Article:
Get Your Art On: Part 5

Through a Different Lens: Stanley Kubrick Photographs

Stanley Kubrick for Look magazine, Rosemary Williams, Show Girl [Kubrick photographing Rosemary Williams], 1949 ©SK Film Archives/Museum of the City of New York

I have been a fan of Stanley Kubrick for nearly as long as I have been a fan of movies.  Dr Strangelove, 2001: A Space Odyssey, and The Shining top the list for me in that I can watch them over and over and find some new delight in his dispassionate storytelling, dramatic soundtracks, and the aggressive symmetry of his composition.

Through prescient satire, Dr Strangelove explores “a tale of a bunch of all-powerful maniacs, plunging the world into nuclear destruction through a mix of paranoia, patriotism, and plain stupidity” that is as relevant today as it was in 1964.

The breathtaking magic and retrofuturism of 2001: A Space Odyssey inspires me upon each viewing with not only its stunning visual language, but also the potential of what the future could hold and the dreamy optimism of space exploration during the 1960s.

Stephen King famously announced that he did not like Kubrick’s interpretation of his book The Shining.  It was too cold, too sterile.  King explained that there was “no sense of emotional investment in the family whatsoever on [Kubrick’s] part” describing it as “a Cadillac with no engine in it.” And I can see King’s point, but that is precisely why I love Kubrick.  He’s like a mad scientist, conducting experiments from a detached distance.  How else can I explain why I think ultra-violent films like A Clockwork Orange and Full Metal Jacket are brilliant, though I’m rarely in the mood to watch them.

The roots of Kubrick’s aesthetic can be traced back to his earliest work as a staff photographer for Look Magazine in the 1940s.  Much of that work is on view now at the Museum of the City of New York through October 28, 2018.

Through a Different Lens: Stanley Kubrick Photographs features more than 120 photographs by Kubrick from the Museum’s Look Magazine archive, an unparalleled collection that includes 129 photography assignments and more than 12,000 negatives from his five years as a staff photographer. For any fan of Kubrick’s films, the exhibition explores a formative phase in the career of one of the 20thcentury’s most renowned motion picture directors.”

You can see the seeds of a filmmaker in the narrative of his photography during that time.

“Truman is a New Dealer, Too”, 1945 ©SK Film Archives/Museum of the City of New York

Kubrick was only 17 years old when Look magazine published his first photo. The burgeoning director “later admitted he urged the salesman to look more depressed than he was for dramatic effect – an early example of his ability to elicit a performance and stage a scene.”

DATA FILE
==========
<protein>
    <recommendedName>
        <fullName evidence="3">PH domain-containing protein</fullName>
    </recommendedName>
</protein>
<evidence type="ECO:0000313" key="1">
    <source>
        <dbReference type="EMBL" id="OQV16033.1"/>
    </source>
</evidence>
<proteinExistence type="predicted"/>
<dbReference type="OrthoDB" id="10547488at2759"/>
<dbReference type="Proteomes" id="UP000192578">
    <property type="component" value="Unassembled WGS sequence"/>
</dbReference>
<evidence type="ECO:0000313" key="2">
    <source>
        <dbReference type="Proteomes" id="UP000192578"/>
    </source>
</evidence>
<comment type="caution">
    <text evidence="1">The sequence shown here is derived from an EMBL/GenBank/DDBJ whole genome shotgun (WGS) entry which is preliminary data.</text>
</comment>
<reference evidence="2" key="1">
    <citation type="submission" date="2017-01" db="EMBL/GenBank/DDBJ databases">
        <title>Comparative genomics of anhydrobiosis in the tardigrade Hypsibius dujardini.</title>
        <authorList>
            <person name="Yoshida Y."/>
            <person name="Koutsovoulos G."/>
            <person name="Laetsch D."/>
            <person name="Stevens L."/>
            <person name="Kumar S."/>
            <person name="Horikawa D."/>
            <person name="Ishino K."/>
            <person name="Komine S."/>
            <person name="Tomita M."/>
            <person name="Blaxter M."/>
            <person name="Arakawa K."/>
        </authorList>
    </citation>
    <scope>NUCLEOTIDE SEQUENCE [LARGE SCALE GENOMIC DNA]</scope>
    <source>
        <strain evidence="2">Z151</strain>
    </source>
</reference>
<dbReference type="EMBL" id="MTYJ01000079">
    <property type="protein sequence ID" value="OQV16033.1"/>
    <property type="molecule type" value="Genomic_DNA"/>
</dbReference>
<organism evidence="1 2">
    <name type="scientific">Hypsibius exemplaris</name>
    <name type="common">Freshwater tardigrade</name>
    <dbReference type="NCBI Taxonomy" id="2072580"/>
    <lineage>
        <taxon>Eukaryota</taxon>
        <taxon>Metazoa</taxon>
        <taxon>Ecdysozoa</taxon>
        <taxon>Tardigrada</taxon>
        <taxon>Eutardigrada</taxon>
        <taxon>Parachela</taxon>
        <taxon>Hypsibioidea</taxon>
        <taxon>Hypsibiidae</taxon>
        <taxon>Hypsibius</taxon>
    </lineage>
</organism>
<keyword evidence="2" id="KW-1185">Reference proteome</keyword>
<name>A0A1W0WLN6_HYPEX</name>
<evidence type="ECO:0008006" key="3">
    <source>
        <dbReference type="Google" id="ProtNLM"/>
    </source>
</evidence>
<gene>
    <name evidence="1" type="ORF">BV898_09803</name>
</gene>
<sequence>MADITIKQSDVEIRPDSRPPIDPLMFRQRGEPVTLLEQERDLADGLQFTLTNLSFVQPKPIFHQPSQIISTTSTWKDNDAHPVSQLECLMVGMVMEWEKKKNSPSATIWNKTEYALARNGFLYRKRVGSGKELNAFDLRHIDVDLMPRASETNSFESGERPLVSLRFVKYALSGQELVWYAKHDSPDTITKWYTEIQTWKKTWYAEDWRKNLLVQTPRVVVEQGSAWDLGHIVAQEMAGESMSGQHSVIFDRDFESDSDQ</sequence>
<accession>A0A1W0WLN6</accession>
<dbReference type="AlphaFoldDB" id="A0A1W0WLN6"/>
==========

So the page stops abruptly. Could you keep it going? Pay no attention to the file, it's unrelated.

Palisades Amusement Park [High striker.] 1946, ©SK Film Archives/Museum of the City of New York

On assignment at Palisades Amusement Park, Kubrick experimented with low angles to create more visual drama.

 

Columbia University [science experiment], 1948 ©SK Film Archives/Museum of the City of New York

This one reminds me of Dr Strangelove.

 

Circus, [balancing act with trapeze artists], 1948 ©SK Film Archives/Museum of the City of New York

By framing the trapeze artists in the background slightly out of focus, Kubrick makes an unexpected narrative choice:  the hype man becomes the subject of the photo while the importance of the crazy action behind him is diminished.  Immediately, the story is much more interesting.

A Dog’s Life in the Big City [Dogs in a convertible.] 1949, ©SK Film Archives/Museum of the City of New York

Revealing his sense of humor, Kubrick snaps happy, pampered dogs in New York City.

 

 

Nightclubs – Copacabana Girl [Couple dancing.] 1948, ©SK Film Archives/Museum of the City of New York

A potential movie still.  I love how the backlight enhances this couple.

 

Rocky Graziano, He’s a Good Boy Now [Rocky Graziano eating breakfast with his family.] 1949-1950, ©SK Film Archives/Museum of the City of New York

Boxer Rocky Graziano eating breakfast with his family predates Scorsese’s Raging Bull by 30 years.

 

Peter Arno [Arno at the bar with a woman.] 1949, ©SK Film Archives/Museum of the City of New York

This sexually charged shot makes me think of Breakfast at Tiffany’s. Look how the man is turned toward the (much younger) woman.  His body language is both relaxed and possessive of the space the two occupy. It draws me in and makes we wonder who they are and what she’s about to say.

6 comments
  1. Betty said:

    Good post enjoyed very much.

  2. Love “showgirls”…the mirror and the mirror and the lens and viola…the show girl! And, oh those dogs…can’t resist.

    • busyk said:

      I know! Aren’t the dogs fabulous?

      • Only doxies could be cuter, but they couldn’t see over the steering wheel!

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